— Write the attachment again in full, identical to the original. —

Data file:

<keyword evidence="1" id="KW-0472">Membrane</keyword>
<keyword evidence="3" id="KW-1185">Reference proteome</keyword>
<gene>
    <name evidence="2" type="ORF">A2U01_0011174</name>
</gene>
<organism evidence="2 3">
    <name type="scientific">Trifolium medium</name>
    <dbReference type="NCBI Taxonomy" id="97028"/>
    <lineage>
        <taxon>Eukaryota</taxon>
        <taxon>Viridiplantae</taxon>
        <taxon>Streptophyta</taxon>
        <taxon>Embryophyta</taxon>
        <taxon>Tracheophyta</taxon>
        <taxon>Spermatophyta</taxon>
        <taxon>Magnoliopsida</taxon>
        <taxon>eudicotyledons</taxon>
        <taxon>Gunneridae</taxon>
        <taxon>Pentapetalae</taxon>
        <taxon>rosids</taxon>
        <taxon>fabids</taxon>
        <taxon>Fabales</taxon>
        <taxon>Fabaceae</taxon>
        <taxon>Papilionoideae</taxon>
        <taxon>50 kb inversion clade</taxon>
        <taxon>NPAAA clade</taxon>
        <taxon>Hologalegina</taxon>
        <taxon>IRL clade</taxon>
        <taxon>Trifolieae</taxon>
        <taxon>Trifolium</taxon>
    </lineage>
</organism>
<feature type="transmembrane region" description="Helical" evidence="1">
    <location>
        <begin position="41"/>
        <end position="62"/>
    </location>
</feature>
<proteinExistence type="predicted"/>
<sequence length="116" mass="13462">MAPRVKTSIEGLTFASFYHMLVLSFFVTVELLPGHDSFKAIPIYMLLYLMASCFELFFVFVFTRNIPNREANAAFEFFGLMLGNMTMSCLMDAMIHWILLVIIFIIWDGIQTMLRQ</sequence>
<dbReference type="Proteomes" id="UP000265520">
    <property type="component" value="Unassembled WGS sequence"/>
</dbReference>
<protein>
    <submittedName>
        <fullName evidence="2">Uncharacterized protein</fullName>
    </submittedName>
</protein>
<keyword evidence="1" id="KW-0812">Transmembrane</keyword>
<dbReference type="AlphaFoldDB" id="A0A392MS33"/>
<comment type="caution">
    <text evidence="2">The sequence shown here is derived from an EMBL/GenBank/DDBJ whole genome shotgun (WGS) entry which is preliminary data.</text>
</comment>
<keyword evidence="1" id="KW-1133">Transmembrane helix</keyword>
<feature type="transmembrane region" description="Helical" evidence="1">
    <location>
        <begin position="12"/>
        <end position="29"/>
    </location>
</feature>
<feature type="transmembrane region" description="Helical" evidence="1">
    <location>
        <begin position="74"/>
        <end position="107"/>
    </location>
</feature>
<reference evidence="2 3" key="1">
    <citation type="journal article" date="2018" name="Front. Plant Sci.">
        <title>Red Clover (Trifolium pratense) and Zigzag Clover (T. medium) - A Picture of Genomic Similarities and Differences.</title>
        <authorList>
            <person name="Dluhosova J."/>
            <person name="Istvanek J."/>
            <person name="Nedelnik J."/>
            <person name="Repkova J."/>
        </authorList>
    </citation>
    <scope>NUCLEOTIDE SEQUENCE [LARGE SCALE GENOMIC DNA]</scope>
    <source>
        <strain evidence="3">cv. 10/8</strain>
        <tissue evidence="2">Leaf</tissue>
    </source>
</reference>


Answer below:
<keyword evidence="1" id="KW-0472">Membrane</keyword>
<keyword evidence="3" id="KW-1185">Reference proteome</keyword>
<gene>
    <name evidence="2" type="ORF">A2U01_0011174</name>
</gene>
<organism evidence="2 3">
    <name type="scientific">Trifolium medium</name>
    <dbReference type="NCBI Taxonomy" id="97028"/>
    <lineage>
        <taxon>Eukaryota</taxon>
        <taxon>Viridiplantae</taxon>
        <taxon>Streptophyta</taxon>
        <taxon>Embryophyta</taxon>
        <taxon>Tracheophyta</taxon>
        <taxon>Spermatophyta</taxon>
        <taxon>Magnoliopsida</taxon>
        <taxon>eudicotyledons</taxon>
        <taxon>Gunneridae</taxon>
        <taxon>Pentapetalae</taxon>
        <taxon>rosids</taxon>
        <taxon>fabids</taxon>
        <taxon>Fabales</taxon>
        <taxon>Fabaceae</taxon>
        <taxon>Papilionoideae</taxon>
        <taxon>50 kb inversion clade</taxon>
        <taxon>NPAAA clade</taxon>
        <taxon>Hologalegina</taxon>
        <taxon>IRL clade</taxon>
        <taxon>Trifolieae</taxon>
        <taxon>Trifolium</taxon>
    </lineage>
</organism>
<feature type="transmembrane region" description="Helical" evidence="1">
    <location>
        <begin position="41"/>
        <end position="62"/>
    </location>
</feature>
<proteinExistence type="predicted"/>
<sequence length="116" mass="13462">MAPRVKTSIEGLTFASFYHMLVLSFFVTVELLPGHDSFKAIPIYMLLYLMASCFELFFVFVFTRNIPNREANAAFEFFGLMLGNMTMSCLMDAMIHWILLVIIFIIWDGIQTMLRQ</sequence>
<dbReference type="Proteomes" id="UP000265520">
    <property type="component" value="Unassembled WGS sequence"/>
</dbReference>
<protein>
    <submittedName>
        <fullName evidence="2">Uncharacterized protein</fullName>
    </submittedName>
</protein>
<keyword evidence="1" id="KW-0812">Transmembrane</keyword>
<dbReference type="AlphaFoldDB" id="A0A392MS33"/>
<comment type="caution">
    <text evidence="2">The sequence shown here is derived from an EMBL/GenBank/DDBJ whole genome shotgun (WGS) entry which is preliminary data.</text>
</comment>
<keyword evidence="1" id="KW-1133">Transmembrane helix</keyword>
<feature type="transmembrane region" description="Helical" evidence="1">
    <location>
        <begin position="12"/>
        <end position="29"/>
    </location>
</feature>
<feature type="transmembrane region" description="Helical" evidence="1">
    <location>
        <begin position="74"/>
        <end position="107"/>
    </location>
</feature>
<reference evidence="2 3" key="1">
    <citation type="journal article" date="2018" name="Front. Plant Sci.">
        <title>Red Clover (Trifolium pratense) and Zigzag Clover (T. medium) - A Picture of Genomic Similarities and Differences.</title>
        <authorList>
            <person name="Dluhosova J."/>
            <person name="Istvanek J."/>
            <person name="Nedelnik J."/>
            <person name="Repkova J."/>
        </authorList>
    </citation>
    <scope>NUCLEOTIDE SEQUENCE [LARGE SCALE GENOMIC DNA]</scope>
    <source>
        <strain evidence="3">cv. 10/8</strain>
        <tissue evidence="2">Leaf</tissue>
    </source>
</reference>